Nanoparticle biofabrication using English ivy (Hedera helix)

  • Jason N Burris1,

    Affiliated with

    • Scott C Lenaghan2,

      Affiliated with

      • Mingjun Zhang2 and

        Affiliated with

        • C Neal Stewart1Email author

          Affiliated with

          Journal of Nanobiotechnology201210:41

          DOI: 10.1186/1477-3155-10-41

          Received: 13 August 2012

          Accepted: 19 October 2012

          Published: 24 October 2012



          English ivy (Hedera helix) is well known for its adhesive properties and climbing ability. Essential to its ability to adhere to vertical surfaces is the secretion of a nanocomposite adhesive containing spherical nanoparticles, 60–85 nm in diameter, produced exclusively by root hairs present on adventitious roots. These organic nanoparticles have shown promise in biomedical and cosmetic applications, and represent a safer alternative to metal oxide nanoparticles currently available.


          It was discovered that the maximum adventitious root production was achieved by a 4 h application of 1 mg/ml indole-3 butyric acid (IBA) to juvenile English ivy shoot segments cultured in custom vessels. After incubation of the shoots under continuous light at 83 μmol/m2 s at 20°C for 2 weeks, the adventitious roots were harvested from the culture system and it was possible to isolate 90 mg of dry weight nanoparticles per 12 g of roots. The nanoparticle morphology was characterized by atomic force microscopy, and found to be similar to previous studies.


          An enhanced system for the production of English ivy adventitious roots and their nanoparticles by modifying GA7 Magenta boxes and identifying the optimal concentration of IBA for adventitious root growth was developed. This system is the first such platform for growing and harvesting organic nanoparticles from plants, and represents an important step in the development of plant-based nanomanufacturing. It is a significant improvement on the exploitation of plant systems for the formation of metallic nanoparticles, and represents a pathway for the generation of bulk ivy nanoparticles for translation into biomedical applications.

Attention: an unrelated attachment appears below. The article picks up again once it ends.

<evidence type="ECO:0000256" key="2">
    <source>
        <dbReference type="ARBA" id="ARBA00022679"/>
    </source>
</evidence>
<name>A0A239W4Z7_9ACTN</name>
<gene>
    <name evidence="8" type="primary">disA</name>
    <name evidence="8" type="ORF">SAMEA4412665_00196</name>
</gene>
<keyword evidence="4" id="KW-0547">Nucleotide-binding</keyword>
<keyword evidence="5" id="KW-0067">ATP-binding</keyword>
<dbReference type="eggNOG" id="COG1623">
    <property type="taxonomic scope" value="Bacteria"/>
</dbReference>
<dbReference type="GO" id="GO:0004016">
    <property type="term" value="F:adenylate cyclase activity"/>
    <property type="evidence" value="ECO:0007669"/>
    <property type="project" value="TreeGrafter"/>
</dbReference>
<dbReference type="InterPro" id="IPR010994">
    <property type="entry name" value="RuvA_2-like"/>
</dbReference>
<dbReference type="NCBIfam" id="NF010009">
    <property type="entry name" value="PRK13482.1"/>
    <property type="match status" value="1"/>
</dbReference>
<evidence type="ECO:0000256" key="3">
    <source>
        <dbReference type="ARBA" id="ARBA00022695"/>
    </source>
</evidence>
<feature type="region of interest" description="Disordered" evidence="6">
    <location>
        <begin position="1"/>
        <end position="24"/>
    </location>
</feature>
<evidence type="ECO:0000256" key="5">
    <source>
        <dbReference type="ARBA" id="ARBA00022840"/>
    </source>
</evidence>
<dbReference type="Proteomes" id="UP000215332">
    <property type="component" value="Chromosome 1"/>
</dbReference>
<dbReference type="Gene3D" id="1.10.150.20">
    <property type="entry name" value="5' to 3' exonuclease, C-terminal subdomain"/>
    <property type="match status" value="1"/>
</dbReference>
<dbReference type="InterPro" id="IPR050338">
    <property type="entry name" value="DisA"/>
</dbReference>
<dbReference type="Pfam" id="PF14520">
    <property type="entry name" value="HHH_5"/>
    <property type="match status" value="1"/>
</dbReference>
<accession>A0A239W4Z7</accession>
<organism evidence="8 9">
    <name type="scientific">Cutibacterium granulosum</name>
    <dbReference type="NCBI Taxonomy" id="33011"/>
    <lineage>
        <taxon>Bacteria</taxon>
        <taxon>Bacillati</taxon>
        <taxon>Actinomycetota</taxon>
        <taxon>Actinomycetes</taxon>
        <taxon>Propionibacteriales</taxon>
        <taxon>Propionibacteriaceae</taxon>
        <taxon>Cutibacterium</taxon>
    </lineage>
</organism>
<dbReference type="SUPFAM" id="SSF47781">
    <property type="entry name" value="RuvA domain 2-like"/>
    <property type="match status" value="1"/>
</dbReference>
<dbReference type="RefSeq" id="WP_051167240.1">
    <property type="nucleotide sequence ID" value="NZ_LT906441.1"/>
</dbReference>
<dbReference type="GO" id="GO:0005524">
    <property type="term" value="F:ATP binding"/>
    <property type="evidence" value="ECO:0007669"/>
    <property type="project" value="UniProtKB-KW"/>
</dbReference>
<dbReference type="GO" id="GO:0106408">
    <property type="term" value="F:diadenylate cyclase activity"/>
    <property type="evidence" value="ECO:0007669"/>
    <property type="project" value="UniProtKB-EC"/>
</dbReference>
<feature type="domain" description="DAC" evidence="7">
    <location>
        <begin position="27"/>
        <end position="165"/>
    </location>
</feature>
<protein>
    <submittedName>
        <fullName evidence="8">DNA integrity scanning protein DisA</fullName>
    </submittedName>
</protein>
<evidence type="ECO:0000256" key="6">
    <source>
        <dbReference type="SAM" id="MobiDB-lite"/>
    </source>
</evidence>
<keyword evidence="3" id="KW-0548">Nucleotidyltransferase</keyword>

A wide variety of plants across several taxa have been shown to produce metal nanoparticles with interesting properties when combined with silver nitrate or gold (III) chloride. Nanoparticle production, without the need for silver or gold, has been demonstrated in sundew [1] and English ivy (Hedera helix L.; family, Araliaceae) [25], a climbing plant well known for its ability to adhere to vertical surfaces [6]. Recent research has demonstrated that the adventitious roots of English ivy are responsible for the production of an adhesive compound composed of polysaccharide and spherical nanoparticles 60–85 nm in diameter [4, 5]. These organic nanoparticles have an optical absorption and light scattering properties that make them attractive candidates for sunscreen fillers, especially in light of the toxicity concerns over currently available TiO2 and ZnO nanoparticles [7, 8]. In addition to sunscreen applications, the strong adhesive properties of the nanocomposite adhesive formed from the English ivy nanoparticles and surrounding polysaccharide matrix have been implicated in both biomedical and traditional adhesive applications. In both cases, natural nanoparticles produced in plants might be attractive alternatives to currently-used metal nanoparticles [7, 8].

          Prior to this study it has been laborious to obtain sufficient homogeneous nanoparticles for research purposes. Therefore, our goal was to develop an effective system for nanoparticle production using English ivy as a bioproduction factory. In this work, special attention has been paid to the effect of exogenous auxin application, in this case as a stem soak of indole-3 butyric acid (IBA), to optimize adventitious root and nanoparticle production. Further, a growth-culture system for nanoparticle production using modified Magenta GA7 tissue culture vessels was developed.

          Results and discussion